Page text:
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Definition: Orestes from Philip's Encyclopedia

In Greek legend, the son of Agamemnon and Clytemnestra, and brother of Electra. He killed his mother and her lover Aegisthus to avenge their murder of his father.

Summary Article: ORESTES
From Gods, Goddesses, and Mythology

In Greek mythology Orestes is usually described as the son of Agamemnon and Clytemnestra, mythical king and queen of the ancient city of Mycenae, although in some accounts they are said to have come from nearby Argos, in Laconia. Orestes' life was blighted by the curse that his great-grandfather Pelops had brought on himself and all succeeding generations of his family.

The roots of the tragedy of Orestes can be traced back two generations before he was born. Pelops, founder of the Pelopid dynasty of Mycenae, wanted to marry Hippodameia. Hippodameia's father, Oenomaus, king of Pisa in Elis, would allow the union only if Pelops could beat him in a chariot race. Pelops won the contest by driving winged horses given to him by the sea god Poseidon and by offering a bribe to Myrtilus, Oenomaus's charioteer, to remove pins from his master's chariot. Oenomaus was killed, but Pelops drowned Myrtilus to avoid paying the bribe. As he was dying, Myrtilus cursed Pelops and his descendants. The numerous misfortunes that subsequently befell the house of Atreus, Pelops's son, are all attributed to this curse. Agamemnon was Atreus's son, and Orestes the son of Agamemnon.

The sins of the fathers

When Orestes was a baby, his father Agamemnon left home to lead the Greek armies in the Trojan War, leaving his wife, Clytemnestra, in charge of Mycenae. The campaign took a long time to prepare, and the war itself lasted 10 years, so Orestes was in his early teens by the time his father returned.

The Trojan War had not even begun when Agamemnon provoked the anger of the gods. While the Greeks were still gathering their fleet at the port of Aulis in readiness to transport their army to Troy, Agamemnon boasted that he was a better hunter than the goddess Artemis. To punish Agamemnon's hubris (pride), Artemis angrily stilled the winds so that the Greek ships could not set sail. A soothsayer told Agamemnon that the winds would return only if he sacrificed his daughter Iphigeneia to the offended goddess. With great sadness and reluctance, Agamemnon did his penance and had Iphigeneia killed on Artemis's altar. Clytemnestra never forgave her husband for allowing their daughter to be sacrificed and sought ways to avenge her death. Before long she joined forces with her cousin, Aegisthus, who hated Agamemnon as a consequence of an earlier conflict between their fathers, Thyestes and Atreus, respectively.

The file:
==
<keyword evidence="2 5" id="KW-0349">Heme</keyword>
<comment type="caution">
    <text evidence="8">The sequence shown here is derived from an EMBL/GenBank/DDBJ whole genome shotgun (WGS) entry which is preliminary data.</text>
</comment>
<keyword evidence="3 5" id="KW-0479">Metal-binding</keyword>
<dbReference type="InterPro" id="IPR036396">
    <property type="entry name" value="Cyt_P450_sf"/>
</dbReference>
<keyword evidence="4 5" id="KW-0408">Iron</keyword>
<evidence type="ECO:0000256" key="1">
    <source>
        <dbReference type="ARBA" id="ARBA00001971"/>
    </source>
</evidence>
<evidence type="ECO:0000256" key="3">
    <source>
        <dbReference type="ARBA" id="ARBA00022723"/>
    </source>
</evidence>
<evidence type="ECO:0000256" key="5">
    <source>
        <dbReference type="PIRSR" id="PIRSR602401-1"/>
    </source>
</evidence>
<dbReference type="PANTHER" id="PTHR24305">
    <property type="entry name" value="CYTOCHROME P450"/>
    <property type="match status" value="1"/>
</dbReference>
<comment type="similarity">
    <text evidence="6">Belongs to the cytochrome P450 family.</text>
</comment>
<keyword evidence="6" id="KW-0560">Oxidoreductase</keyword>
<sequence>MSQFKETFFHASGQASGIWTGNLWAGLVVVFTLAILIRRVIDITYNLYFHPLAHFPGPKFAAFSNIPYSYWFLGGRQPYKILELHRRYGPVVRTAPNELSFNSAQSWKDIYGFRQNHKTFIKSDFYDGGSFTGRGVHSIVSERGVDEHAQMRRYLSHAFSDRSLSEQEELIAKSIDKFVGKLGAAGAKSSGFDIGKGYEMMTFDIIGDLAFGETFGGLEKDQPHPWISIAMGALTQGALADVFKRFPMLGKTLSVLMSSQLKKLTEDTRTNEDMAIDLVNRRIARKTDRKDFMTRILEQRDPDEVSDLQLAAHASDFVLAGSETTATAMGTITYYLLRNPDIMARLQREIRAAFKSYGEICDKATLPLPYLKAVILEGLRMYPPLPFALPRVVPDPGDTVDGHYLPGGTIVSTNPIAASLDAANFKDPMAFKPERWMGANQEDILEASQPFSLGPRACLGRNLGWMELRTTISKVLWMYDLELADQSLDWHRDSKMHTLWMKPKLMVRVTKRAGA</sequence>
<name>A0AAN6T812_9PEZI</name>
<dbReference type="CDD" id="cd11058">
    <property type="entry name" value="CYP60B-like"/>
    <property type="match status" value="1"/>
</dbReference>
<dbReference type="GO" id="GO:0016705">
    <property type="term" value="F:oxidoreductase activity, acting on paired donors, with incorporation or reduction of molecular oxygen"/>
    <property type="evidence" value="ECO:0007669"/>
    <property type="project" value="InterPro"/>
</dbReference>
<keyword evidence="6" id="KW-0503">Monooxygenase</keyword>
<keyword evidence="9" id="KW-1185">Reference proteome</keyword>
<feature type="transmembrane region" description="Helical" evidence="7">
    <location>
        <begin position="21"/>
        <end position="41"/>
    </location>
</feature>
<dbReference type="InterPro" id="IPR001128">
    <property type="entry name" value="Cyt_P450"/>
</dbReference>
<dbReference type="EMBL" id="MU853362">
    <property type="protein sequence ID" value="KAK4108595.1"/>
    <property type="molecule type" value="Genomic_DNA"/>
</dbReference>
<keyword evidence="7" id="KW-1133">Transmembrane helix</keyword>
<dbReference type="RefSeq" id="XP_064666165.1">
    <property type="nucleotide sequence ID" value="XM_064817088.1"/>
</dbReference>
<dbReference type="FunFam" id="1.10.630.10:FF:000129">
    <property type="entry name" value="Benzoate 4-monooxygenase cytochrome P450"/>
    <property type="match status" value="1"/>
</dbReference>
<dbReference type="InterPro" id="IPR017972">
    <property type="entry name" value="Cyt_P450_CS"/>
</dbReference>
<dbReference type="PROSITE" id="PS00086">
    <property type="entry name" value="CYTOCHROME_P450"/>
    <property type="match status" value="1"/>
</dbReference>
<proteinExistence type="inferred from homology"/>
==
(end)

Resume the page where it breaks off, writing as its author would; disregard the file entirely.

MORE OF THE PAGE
Clytemnestra was at first reluctant to conspire with Aegisthus, but they later became lovers and she yielded to her desire for revenge and power. With Agamemnon away at Troy, the pair began to rule Mycenae as king and queen and made plans to kill Agamemnon when he returned. They forced Clytemnestra's surviving daughters to accept the new regime, but one of them, Electra, sent Orestes for safety to Agamemnon's ally Strophius, king of Phocis. That saved Orestes, for Aegisthus would not have allowed the heir to the throne to live.

When Agamemnon returned home to Mycenae with a mistress, the Trojan princess Cassandra, Clytemnestra and Aegisthus murdered the pair of them. They then ruled Mycenae for seven years. Orestes remained with Strophius, whose son Pylades became his close friend. When they reached manhood, they resolved to reclaim Orestes' birthright and avenge Agamemnon's death. They consulted the oracle of Apollo at Delphi, and Orestes was told to slay the killers of his father. The friends then proceeded to Mycenae and entered the city in secret. They made contact with Electra, who in one version had been compelled to marry a farmer so that her children would be ineligible to inherit the kingdom. Electra idolized her dead father and hated her mother and stepfather. She was therefore willing to help her brother. Together, the three young people managed to kill Aegisthus and Clytemnestra.